5 Helpful Steps to Mindful Eating


Mindfulness: "Be Here Now." This is a concept that has been the heart of several Eastern doctrines for millennia, and has been skirting the mainstream of Western culture for decades. It's simple; if you actually pay attention to what you are doing (rather than doing things on autopilot while your brain is busy thinking about something that isn't right in front of you), that thing you're doing gets done better, and you feel more engaged — possibly even more alive — because of it.

Mindful Eating is exactly what it sounds like; the ability to actually pay full attention to the process of eating. The weight of the fork…the smell of the balsamic dressing…the sound of the red pepper chunk as you stab it…the reverberation as you bite down…the incredible zing of the dressing mixing with the ever-so-faintly-bitter sweetness of the pepper.

Are you drooling yet? That's because you're imagining everything you're reading. But how often do you actually devote that level of attention to the bites you are taking during a meal? Here's how to change that:

Eliminate the Distractions

Almost everyone in America eats with something to do at hand; even if you're one of those lovely folk who have successfully banned the TV and smartphone from the dinner table, you probably bring a newspaper, or count on your family to distract you with conversation. Banish all of that, and make mealtime a quiet space where you can bring your full attention to bear on the task at hand. 

Application: Implement a rule for a simple two-week experiment; during mealtimes, everything is turned off, and any conversation is kept to discussing things that are literally currently happening at the table.one from the dinner table, you probably bring a newspaper, or count on your family to distract you with conversation. Banish all of that, and make mealtime a quiet space where you can bring your full attention to bear on the task at hand.

Pavlovian Training: Setting a 'Mindfulness Trigger.'

The first level of training is on the subconscious level; you have to create an association between a state of mindfulness and a specific action that you take. The easiest mindfulness triggers are transitions; any event where you are physically moving from one environment to another. Opening a door, for example, or sitting in a chair.

Application: Find the chairs you sit in most across the course of a day, and put up a note at each chair that says "Awareness." For the next two weeks, make a deliberate effort to simply drop your train of thought every time you sit down, and let the notes remind you. Because you (presumably) sit down to eat, you'll begin every meal in a completely automatic mindful state.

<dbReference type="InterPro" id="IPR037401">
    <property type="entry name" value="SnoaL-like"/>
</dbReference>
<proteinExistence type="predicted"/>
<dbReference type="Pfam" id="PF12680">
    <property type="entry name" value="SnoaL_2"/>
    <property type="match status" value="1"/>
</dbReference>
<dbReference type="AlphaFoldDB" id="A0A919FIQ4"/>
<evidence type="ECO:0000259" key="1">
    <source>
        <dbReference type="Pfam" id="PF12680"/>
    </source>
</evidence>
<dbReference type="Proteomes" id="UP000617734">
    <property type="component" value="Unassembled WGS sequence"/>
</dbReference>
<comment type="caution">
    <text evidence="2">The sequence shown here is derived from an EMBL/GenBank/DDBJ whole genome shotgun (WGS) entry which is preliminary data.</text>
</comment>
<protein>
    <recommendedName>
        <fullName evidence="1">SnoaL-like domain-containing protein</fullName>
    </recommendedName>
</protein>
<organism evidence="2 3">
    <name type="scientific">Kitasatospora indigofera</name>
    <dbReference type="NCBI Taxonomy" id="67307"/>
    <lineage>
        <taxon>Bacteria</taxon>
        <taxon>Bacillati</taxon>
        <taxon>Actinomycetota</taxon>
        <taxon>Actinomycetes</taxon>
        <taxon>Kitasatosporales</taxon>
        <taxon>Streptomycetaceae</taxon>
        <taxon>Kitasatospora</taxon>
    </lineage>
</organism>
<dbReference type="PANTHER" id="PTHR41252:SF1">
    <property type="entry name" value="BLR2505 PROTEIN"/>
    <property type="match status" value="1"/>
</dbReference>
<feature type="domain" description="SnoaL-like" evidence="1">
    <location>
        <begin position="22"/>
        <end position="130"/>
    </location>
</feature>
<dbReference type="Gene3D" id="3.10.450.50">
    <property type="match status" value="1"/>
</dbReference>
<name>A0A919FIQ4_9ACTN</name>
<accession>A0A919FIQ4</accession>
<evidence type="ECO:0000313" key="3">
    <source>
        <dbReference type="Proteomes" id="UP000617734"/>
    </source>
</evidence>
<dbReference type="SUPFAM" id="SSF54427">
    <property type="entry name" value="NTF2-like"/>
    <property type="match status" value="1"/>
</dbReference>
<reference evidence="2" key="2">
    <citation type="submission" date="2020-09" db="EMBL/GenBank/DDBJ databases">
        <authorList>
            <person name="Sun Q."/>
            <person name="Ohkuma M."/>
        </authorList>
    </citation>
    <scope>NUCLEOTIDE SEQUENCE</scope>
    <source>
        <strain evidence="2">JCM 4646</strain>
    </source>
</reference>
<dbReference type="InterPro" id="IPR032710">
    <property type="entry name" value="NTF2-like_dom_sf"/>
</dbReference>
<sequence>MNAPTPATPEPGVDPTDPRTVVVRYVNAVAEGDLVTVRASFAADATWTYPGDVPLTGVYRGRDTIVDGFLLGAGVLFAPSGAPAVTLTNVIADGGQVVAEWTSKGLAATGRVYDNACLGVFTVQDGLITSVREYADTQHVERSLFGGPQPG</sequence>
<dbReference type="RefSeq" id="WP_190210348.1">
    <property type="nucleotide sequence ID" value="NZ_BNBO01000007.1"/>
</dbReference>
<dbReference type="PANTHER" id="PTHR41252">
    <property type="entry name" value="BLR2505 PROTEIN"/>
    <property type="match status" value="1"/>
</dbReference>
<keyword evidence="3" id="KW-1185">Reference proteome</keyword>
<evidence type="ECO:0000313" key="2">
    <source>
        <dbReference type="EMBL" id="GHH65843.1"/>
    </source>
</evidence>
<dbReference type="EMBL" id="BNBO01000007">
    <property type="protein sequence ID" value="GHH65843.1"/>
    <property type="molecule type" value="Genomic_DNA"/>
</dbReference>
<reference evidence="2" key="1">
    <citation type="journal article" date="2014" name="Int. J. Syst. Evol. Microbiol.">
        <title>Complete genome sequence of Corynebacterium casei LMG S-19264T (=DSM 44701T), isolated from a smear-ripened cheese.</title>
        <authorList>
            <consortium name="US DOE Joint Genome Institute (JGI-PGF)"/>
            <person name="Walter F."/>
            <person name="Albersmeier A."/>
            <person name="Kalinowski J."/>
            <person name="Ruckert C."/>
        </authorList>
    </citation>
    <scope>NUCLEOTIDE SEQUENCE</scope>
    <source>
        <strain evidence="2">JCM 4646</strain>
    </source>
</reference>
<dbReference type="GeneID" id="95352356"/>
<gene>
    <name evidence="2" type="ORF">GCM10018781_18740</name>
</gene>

Practice Waiting

Meditation has been proven to help people slip into a mindful state more easily. However, a lot of us seem to think we can't do it. One of the greatest misunderstandings about meditation in the Western world is that it is something you do; it's not. The great secret of meditation is that it is exactly the same as waiting. The only catch is you have to wait without allowing your brain to start screaming at you about some past or potential future event. If you can wait and allow your thoughts to slip away without grasping and cogitating on them, congratulations: you are a better meditator than most of us.

Application: The next time you find yourself 'on hold' while someone else finishes eating, or while you wait for an event to become 'now,' don't pick up your tablet or book or phone. Don't start griping at someone nearby. Recognize the opportunity, and simply wait, letting your mind wander but clinging to nothing that it comes up with. If you can practice slipping into this state because you have to (nothing else better to do), it will become easier to do it when you want to (e.g. as dinner is being made) — and "waitidating" your time away until the food arrives will put you in a perfect position to begin dinner with mindfulness.

With enough time and practice, these steps will help you maintain a mindful state through your entire meal, and that is a goal worth working toward!

 

 

 

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